It’s been a weekend full of long walks and calls with family and friends—wonderfully so. I spent the morning rambling among trees, yellow, orange, and red, feeling small (or right-sized?) amidst a changing landscape. A different Thanksgiving weekend, but not so different in many ways that count.
Earlier this week, Glennys tweeted about The Worlds of Ursula K. Le Guin. I didn’t know this doc existed, but it was a perfect mid-week treat. (I’m a big fan of Le Guin—she probably ranks highest for “how many different sections of Lucas’s bookshelves are an author’s books shelved in”.) Some thoughts!
- At one point, Le Guin mentions that she was “interested in exploring alternatives to violence and exploitation.” She proffered alternative futures through her fiction, showing what the world could be. In one interview, she points to political philosophies—anarchism, in this case—as generative tools, sources of inspiration in response to which she generated ideas for her work. I love this idea. (Is it just a coincidence that people named Ursula are excellent thinkers about peace?)
- The documentary also covered Le Guin’s 2014 National Book Foundation medal acceptance speech. (Be sure to see that page for some notes from Le Guin, following the transcript, including one on her love for “The Boss”—Bruce Springsteen.) As Le Guin points out in the documentary, one of the primary targets of her speech, though unnamed, was Amazon, for its emphasis on profit and the resulting influence on art. It’s painfully ironic, then, that the only place you can stream The Worlds of Ursula K. Le Guin in Canada is Amazon Prime. (Prime Video is the first piece that should be broken off Amazon’s monopoly.)
- The movie is full of quiet pleasures: the illustrations portraying Le Guin’s various stories; the back-and-forth of an elderly couple who have seen so much life together; the shots of her study. And, of course, the discussion of all the books! I enjoyed learning about the community of writers that Le Guin had fallen into over the years—indeed, the movie inspired me to go out and buy the Parable series by Octavia E. Butler.
The documentary was shot toward the end of Le Guin’s life. Perhaps unsurprisingly, it was full of thoughtful reflections on a long, rich life. It emphasized, to me, the beautiful perspective that time affords.
Riffing on that theme, James Shelley’s “Some High Mountain” explores the philosophical practice of imagining yourself atop a high mountain, literally broadening and lengthening your perspective in the process. Its conclusion captures the themes well:
Like pinching a digital photograph, zooming out from the present increases the resolution and clarity of the moment. Just as seeing the Earth from orbit prompts astronauts to recalibrate their assumptions about life, seeing this present moment from the perspective of history invites us to reconsider our priorities, aspirations, and goals. Just as looking at a great city from an airplane window reframes the terms of our imagined self-importance, looking at today from the perspective of centuries invites to reimagine our definitions of value. Watching the great time-lapse of human history gives us invaluable perspective.
It’s a tight, thoughtful essay. In the spirit of “yes, and”:
- Going high, taking to the mountaintop, is one option. Another, perhaps more practical for many of us, is to step aside, to be at the level of the flow but consciously turned sideways. Stepping aside, we can watch and catch the details without being swept away. The mountaintop shifts our perspective entirely, but sometimes we need to stay close to a problem to understand and address it in a helpful way.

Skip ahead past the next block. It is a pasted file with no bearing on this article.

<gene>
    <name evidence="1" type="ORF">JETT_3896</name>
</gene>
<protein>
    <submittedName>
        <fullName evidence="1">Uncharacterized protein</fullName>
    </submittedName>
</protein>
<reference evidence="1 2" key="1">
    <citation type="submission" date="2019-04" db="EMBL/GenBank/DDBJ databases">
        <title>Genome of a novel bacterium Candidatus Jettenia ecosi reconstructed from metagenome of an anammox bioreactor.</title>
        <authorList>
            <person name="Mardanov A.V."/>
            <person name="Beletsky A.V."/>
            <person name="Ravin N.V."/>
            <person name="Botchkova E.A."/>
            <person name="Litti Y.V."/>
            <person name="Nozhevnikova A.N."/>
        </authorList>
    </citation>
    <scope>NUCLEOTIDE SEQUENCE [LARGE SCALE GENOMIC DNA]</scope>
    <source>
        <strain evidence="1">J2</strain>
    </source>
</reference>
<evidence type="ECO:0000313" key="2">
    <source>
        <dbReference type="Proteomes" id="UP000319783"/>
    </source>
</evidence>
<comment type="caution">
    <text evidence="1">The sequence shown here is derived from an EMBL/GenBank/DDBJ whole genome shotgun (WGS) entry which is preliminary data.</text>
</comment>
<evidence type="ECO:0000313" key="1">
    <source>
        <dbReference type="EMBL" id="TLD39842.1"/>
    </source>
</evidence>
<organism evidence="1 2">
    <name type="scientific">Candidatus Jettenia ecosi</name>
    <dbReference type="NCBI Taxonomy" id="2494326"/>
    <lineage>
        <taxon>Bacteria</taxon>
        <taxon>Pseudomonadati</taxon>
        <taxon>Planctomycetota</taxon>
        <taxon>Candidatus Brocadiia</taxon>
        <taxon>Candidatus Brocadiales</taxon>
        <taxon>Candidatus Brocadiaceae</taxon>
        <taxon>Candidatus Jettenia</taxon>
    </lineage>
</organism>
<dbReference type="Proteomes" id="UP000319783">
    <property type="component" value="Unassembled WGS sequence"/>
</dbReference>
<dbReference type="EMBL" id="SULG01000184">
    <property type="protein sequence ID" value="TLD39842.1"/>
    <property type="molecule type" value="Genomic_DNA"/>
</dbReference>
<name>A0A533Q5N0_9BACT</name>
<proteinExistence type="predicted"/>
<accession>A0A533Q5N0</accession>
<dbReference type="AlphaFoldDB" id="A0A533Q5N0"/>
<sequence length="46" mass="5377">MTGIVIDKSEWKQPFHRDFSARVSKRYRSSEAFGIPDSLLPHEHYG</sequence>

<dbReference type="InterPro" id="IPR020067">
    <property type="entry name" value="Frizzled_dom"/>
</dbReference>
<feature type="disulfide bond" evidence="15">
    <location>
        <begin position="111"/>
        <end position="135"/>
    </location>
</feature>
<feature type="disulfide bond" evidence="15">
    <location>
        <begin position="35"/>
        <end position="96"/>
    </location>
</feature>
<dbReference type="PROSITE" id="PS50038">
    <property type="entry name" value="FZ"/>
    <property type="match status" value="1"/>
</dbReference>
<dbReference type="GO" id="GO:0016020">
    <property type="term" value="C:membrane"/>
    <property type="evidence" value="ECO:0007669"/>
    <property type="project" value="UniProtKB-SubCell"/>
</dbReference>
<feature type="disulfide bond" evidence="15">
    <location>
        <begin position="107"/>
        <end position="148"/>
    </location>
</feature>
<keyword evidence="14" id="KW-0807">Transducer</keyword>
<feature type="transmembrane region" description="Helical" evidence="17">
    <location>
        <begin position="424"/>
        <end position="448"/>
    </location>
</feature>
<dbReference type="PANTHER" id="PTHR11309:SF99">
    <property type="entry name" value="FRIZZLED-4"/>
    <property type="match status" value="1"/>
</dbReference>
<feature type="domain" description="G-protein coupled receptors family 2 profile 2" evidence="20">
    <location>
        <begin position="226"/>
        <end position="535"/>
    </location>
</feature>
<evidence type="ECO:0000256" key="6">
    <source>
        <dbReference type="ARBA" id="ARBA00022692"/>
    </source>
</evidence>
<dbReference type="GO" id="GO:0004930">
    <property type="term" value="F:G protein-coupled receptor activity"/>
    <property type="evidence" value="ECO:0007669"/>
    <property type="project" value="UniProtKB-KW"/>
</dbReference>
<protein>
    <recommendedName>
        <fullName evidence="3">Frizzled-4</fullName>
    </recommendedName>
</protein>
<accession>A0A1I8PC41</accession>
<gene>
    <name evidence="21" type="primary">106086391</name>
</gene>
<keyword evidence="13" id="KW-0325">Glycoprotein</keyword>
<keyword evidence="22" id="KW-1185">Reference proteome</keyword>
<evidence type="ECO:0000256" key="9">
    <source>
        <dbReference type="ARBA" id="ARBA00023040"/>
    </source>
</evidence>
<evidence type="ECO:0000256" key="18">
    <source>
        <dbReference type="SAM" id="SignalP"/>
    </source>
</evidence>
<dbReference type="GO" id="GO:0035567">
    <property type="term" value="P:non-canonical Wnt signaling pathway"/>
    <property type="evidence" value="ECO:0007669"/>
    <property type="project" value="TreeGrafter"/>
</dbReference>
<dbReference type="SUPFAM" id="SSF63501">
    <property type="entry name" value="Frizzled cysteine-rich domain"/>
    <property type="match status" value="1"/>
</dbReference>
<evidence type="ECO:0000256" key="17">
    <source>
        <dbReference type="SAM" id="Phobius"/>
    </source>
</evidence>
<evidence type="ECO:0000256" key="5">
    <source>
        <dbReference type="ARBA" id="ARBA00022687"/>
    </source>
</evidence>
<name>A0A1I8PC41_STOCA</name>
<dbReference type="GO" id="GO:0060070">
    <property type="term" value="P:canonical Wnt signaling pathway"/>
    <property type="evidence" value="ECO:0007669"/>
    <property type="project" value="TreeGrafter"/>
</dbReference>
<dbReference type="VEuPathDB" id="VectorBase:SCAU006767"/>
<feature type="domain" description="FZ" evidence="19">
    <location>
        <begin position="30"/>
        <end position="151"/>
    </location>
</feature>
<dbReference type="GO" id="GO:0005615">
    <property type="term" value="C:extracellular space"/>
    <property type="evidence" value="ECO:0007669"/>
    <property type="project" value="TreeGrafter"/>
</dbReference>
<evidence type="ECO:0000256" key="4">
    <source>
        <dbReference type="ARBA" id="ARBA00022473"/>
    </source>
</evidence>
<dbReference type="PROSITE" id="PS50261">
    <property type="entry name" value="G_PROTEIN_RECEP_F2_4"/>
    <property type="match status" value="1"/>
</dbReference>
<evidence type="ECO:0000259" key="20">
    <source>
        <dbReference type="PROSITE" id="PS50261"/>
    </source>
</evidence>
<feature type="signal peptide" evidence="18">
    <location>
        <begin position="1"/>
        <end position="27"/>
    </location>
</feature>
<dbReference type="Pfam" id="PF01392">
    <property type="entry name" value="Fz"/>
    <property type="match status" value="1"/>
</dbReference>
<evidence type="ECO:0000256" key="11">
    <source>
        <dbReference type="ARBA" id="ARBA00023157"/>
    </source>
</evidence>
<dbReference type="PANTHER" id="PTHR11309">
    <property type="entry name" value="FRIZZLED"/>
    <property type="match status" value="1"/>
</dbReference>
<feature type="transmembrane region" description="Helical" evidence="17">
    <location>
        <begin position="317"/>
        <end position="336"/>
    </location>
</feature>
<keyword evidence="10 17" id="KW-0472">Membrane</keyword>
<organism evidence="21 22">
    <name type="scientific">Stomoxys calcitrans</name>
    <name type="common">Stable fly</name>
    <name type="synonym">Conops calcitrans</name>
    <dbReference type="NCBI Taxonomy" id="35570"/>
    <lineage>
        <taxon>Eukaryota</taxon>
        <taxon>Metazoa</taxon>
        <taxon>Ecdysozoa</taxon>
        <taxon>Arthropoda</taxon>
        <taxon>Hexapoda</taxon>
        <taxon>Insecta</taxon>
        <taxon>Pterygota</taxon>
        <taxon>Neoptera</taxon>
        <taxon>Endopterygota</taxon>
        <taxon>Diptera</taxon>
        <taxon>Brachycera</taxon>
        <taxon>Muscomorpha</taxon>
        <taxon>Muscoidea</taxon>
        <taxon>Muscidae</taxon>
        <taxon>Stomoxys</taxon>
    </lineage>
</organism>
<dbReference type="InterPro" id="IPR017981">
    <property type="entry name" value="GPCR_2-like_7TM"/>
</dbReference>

- This is a feeling I’ve been having with work lately: the desire to step back, see things in relation to one another, take a wider perspective. It feels hard to do when everything is in the same shape, the familiar UIs of Google Docs and Slack and email, all dancing across the same 13-inch screen.
- Many moments of perspective imply a solitary, aloof vantage point. There’s just as much to learn by employing the attentions and efforts of community, by engaging with a group of people who push you to think more clearly about your world—I’m thinking here, to give just one example, of Ursula K. Le Guin’s participation in a community of sci-fi/fantasy authors over the decades, who came up together offering a different view of what those genres could be, what issues they could address, and so on.
Speaking of other worlds…
…Mars is super visible right now! It’s closer to Earth than it’ll be for fifteen years or so. Look up this evening, or one of the clear evenings this week—you’ll see it in the south/southeast, a bright dot!
I remember a class trip to Washington back in high school. We went to the Smithsonian Air and Space Museum, where a good friend and I looked at the Apollo lunar module. Later that night, we were on the Mall. The sky was clear and the moon large, bright, looming before us. I nudged my friend and pointed up at the moon, saying, “Hey, remember those Apollo artefacts we saw earlier today? They went there, to the moon and back.” It gave us both pause.
I don’t buy into planetary escapism, the idea that we can escape our troubles on Earth by getting really good at space travel and blasting away. It’s a dangerous dream, a luxury affordable only to the richest of the rich. But there’s something grounding about thinking about other worlds, how we’ve endeavoured to learn about them, and so on.
So I reckon that’s how I’ll spend the rest of this weekend, this week—craning my neck to the sky, whether to see the changing leaves or the shining surface of another planet. I hope you’re able to find similar quiet, perspective-inducing pleasures—all the best for the week ahead.